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1

Stakeholder Benefit Assessment – Project Success through Management of Stakeholders  

Science Journals Connector (OSTI)

Abstract This paper discusses how a project should deal with its internal and external stakeholders who are associated with determining the project's objectives and uncertainty issues. Our experiences during 15 years of uncertainty assessment in many different sectors show that stakeholders are subjective and influenced by the objectives or effects of the project more than expected. This paper focuses on the relationship between the stakeholders and opportunities. We conclude that projects to a little extent find opportunities because risk and opportunities processes not are separated. From our point of view, projects can find and exploit opportunities and benefits to a greater extend if they use a defined opportunity management process. This paper has four parts. Firstly, rationality and methodology are presented. The method that we adopt is of qualitative nature. In the second part, relevant theories are described. Part three presents our ideas about the connection between stakeholders and uncertainty. And finally, conclusion and a description of further research wind up the whole discussion.

Agnar Johansen; Petter Eik-Andresen; Anandasivakumar Ekambaram

2014-01-01T23:59:59.000Z

2

Community stakeholder responses to advocacy advertising  

SciTech Connect

Focus group research was used to examine how community stakeholders, a group with local industry experience, responded to coal industry advocacy messages. The stakeholders expressed beliefs about both the advertiser and the coal industry, and while their knowledge led to critical consideration of the industry campaign, they also expressed a desire to identify with positive messages about their community. Applying a postpositivist research perspective, a new model is introduced to integrate these beliefs in terms of advertiser trust and industry accountability under the existing theoretical framework of persuasion knowledge. Agent and topic knowledge are combined in this model based on responses to the industry advocacy campaign. In doing so, this study integrates a priori theory within a new context, extending the current theoretical framework to include an understanding of how community stakeholders - a common target for marketplace advocacy - interpret industry messages.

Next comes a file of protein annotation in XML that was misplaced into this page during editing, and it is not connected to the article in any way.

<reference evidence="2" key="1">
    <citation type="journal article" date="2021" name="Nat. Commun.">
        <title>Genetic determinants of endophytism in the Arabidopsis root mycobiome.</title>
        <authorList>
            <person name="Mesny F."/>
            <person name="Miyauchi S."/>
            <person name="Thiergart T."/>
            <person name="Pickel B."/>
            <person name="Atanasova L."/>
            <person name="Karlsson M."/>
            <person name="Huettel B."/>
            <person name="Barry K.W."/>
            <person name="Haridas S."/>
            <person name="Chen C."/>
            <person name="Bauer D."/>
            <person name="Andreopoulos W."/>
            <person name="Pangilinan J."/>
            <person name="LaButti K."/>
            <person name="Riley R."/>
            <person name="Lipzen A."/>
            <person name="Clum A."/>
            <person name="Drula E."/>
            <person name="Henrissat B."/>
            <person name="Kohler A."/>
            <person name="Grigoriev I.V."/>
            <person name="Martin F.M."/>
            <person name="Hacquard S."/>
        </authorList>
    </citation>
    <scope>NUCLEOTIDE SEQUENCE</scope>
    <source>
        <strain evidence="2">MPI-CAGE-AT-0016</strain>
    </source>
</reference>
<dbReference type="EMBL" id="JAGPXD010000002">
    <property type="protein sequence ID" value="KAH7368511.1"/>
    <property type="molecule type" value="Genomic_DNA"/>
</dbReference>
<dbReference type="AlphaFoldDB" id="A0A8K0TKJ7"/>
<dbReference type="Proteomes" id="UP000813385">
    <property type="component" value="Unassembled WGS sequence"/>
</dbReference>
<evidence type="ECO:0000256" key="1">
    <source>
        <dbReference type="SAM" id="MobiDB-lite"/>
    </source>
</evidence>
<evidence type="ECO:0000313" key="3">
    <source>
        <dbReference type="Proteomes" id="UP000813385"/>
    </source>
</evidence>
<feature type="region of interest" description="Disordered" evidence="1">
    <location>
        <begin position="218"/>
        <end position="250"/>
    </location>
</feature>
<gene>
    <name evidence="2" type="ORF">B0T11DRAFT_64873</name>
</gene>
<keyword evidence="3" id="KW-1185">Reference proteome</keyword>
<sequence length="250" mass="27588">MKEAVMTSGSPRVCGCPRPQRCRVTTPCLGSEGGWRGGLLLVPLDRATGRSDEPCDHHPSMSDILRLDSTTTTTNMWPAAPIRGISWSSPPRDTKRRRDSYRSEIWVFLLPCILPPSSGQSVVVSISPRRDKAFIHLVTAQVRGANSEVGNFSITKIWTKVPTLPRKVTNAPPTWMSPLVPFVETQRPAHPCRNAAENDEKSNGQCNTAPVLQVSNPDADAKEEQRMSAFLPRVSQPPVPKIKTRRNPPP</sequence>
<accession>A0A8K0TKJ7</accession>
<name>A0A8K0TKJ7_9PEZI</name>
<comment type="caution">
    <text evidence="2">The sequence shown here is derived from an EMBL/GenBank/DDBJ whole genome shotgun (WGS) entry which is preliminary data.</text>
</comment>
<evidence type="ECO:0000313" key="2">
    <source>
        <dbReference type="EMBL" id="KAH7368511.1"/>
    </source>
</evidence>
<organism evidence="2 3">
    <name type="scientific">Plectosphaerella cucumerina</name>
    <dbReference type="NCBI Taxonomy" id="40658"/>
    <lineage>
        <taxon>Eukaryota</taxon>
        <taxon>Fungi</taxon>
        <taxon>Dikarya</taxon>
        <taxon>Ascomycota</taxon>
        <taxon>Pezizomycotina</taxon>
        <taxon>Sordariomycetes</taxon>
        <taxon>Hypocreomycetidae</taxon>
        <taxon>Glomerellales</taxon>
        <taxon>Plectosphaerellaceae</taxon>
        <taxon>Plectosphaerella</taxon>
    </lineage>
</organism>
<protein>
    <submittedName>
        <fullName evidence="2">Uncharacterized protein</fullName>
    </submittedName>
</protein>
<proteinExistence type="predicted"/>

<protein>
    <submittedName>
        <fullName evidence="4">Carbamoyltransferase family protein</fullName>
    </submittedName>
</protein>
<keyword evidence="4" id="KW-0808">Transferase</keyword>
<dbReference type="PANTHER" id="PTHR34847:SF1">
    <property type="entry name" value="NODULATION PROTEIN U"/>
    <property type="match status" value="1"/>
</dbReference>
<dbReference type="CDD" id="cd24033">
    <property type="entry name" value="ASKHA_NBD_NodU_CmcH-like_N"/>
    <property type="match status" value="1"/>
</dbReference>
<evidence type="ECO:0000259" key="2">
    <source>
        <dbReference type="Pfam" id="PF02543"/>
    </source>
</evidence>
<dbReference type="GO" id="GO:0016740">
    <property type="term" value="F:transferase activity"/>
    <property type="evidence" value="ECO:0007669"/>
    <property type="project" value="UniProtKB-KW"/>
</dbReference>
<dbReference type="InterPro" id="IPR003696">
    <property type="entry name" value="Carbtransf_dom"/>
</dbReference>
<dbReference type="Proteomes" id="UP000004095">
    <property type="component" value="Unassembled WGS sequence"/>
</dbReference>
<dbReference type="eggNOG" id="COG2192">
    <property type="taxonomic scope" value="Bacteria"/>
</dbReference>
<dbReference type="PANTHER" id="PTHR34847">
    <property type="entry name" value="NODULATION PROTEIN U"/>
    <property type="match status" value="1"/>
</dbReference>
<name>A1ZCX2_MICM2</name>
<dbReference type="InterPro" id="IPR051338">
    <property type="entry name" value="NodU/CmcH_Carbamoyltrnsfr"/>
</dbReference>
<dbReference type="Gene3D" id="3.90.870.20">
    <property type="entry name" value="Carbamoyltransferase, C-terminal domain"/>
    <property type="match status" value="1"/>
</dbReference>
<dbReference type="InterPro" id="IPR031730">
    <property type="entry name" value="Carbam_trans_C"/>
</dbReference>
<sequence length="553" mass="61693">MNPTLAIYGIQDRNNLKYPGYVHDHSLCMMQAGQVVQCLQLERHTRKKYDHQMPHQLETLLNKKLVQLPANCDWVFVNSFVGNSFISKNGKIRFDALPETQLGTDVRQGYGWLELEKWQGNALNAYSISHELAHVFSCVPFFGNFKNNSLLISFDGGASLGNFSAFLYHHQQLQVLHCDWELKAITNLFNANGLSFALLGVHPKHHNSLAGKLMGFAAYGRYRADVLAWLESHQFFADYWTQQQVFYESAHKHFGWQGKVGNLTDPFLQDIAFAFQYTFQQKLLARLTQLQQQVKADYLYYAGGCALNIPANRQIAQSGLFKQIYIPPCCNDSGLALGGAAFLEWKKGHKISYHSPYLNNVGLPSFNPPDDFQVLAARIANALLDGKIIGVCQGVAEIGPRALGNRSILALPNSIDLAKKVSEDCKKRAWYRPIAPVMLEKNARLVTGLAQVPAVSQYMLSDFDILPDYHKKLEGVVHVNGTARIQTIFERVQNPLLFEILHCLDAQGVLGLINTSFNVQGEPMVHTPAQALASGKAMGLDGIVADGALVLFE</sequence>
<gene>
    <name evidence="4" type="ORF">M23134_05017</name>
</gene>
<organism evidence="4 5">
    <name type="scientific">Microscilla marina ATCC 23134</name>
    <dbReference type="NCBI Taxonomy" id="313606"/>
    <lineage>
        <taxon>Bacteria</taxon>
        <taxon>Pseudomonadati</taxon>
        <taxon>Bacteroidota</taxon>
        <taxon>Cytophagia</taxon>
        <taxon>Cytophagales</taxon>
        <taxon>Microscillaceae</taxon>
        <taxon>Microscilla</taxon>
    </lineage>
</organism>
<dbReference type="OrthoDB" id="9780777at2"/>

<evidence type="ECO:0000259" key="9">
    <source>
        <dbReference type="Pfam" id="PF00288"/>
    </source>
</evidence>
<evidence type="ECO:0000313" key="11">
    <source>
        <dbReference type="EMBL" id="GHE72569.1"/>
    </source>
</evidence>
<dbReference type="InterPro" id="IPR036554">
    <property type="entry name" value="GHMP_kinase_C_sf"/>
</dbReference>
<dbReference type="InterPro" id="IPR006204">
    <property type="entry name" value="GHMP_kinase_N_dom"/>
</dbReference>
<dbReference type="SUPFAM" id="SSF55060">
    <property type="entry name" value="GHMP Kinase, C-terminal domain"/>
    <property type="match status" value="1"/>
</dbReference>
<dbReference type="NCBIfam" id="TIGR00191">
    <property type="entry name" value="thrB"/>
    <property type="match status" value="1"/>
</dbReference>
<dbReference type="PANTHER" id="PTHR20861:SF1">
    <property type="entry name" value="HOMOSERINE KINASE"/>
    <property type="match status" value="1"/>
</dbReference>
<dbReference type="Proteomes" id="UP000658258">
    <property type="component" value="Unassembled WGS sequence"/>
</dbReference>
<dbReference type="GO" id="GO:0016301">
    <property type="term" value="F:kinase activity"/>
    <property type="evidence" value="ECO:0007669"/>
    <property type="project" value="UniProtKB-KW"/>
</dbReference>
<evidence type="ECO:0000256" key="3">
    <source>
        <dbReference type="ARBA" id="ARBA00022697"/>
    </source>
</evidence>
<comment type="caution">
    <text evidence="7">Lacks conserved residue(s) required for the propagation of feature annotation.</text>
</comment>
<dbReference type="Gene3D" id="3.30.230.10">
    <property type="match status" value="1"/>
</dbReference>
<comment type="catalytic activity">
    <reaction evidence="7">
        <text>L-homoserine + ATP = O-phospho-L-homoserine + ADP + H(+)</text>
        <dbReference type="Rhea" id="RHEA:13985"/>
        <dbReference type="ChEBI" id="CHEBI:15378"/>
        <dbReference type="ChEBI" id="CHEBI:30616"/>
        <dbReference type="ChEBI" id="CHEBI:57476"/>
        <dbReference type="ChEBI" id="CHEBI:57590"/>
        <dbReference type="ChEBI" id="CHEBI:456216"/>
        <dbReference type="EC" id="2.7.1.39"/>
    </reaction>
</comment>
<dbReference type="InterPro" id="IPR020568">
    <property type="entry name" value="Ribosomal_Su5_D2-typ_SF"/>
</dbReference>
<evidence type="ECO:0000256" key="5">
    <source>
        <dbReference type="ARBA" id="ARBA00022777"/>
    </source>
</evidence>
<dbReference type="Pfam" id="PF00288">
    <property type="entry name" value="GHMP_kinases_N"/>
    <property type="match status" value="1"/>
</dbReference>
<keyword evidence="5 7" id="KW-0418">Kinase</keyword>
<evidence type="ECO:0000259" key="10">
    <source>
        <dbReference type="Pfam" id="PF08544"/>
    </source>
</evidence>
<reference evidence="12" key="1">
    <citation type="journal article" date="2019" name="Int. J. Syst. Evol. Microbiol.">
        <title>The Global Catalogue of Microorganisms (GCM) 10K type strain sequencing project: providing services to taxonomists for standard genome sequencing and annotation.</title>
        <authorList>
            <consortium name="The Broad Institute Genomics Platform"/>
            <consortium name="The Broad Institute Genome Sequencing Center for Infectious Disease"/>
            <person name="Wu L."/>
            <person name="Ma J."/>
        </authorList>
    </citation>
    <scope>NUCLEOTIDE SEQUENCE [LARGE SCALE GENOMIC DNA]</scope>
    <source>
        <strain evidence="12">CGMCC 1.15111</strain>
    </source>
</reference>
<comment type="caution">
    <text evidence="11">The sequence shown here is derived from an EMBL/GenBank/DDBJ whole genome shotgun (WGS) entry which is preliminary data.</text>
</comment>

Miller, B.; Sinclair, J. [Elon University, Elon, NC (United States). School Community

2009-07-01T23:59:59.000Z

3

Stakeholders  

Energy.gov (U.S. Department of Energy (DOE))

Brainstorming and plotting stakeholders achieves a number of vital tasks toward building a community of awareness and advocacy:

4

Stakeholder participation in health impact assessment: A multicultural approach  

SciTech Connect

The literature on impact assessment (HIA) registers the importance of stakeholder participation in the assessment process, but still lacks a model for engaging stakeholders of diverse ethnic, professional and sectorial backgrounds. This paper suggests that the multicultural approach can contribute to HIA through a revision of the generic 5-step HIA model, and its implementation in a metropolitan plan in Southern Israel. The health issue scoped by the stakeholders in the HIA is related to land uses in the vicinity of the national hazardous industry and hazardous waste site. The stakeholders were representatives of the diverse populations at stake, including rural Bedouins and Jewish city dwellers, as well as representatives from the public sector, private sector, non-governmental organizations and academia. The case study revealed that a multicultural stakeholder participation process helps to uncover health issues known to the community which were not addressed in the original plan, and provides local knowledge regarding health conditions that is especially valuable when scientific data is uncertain or absent. It enables diverse stakeholders to prioritize the health issues that will be assessed. The case study also reveals ways in which the model needs revisions and improvements such as in recruitment of diverse participants. This paper presents a multicultural model of HIA and discusses some of the challenges that are faced when HIA is implemented in the context of current decision-making culture. -- Highlights: • We revised the generic HIA model in light of the multicultural approach. • We tested the model in a case study of zoning a hazardous industry site. • Multicultural stakeholder participation uncovers health issues known to communities. • It enables community prioritization of health issues. • We present a model for multicultural stakeholder participation in HIA.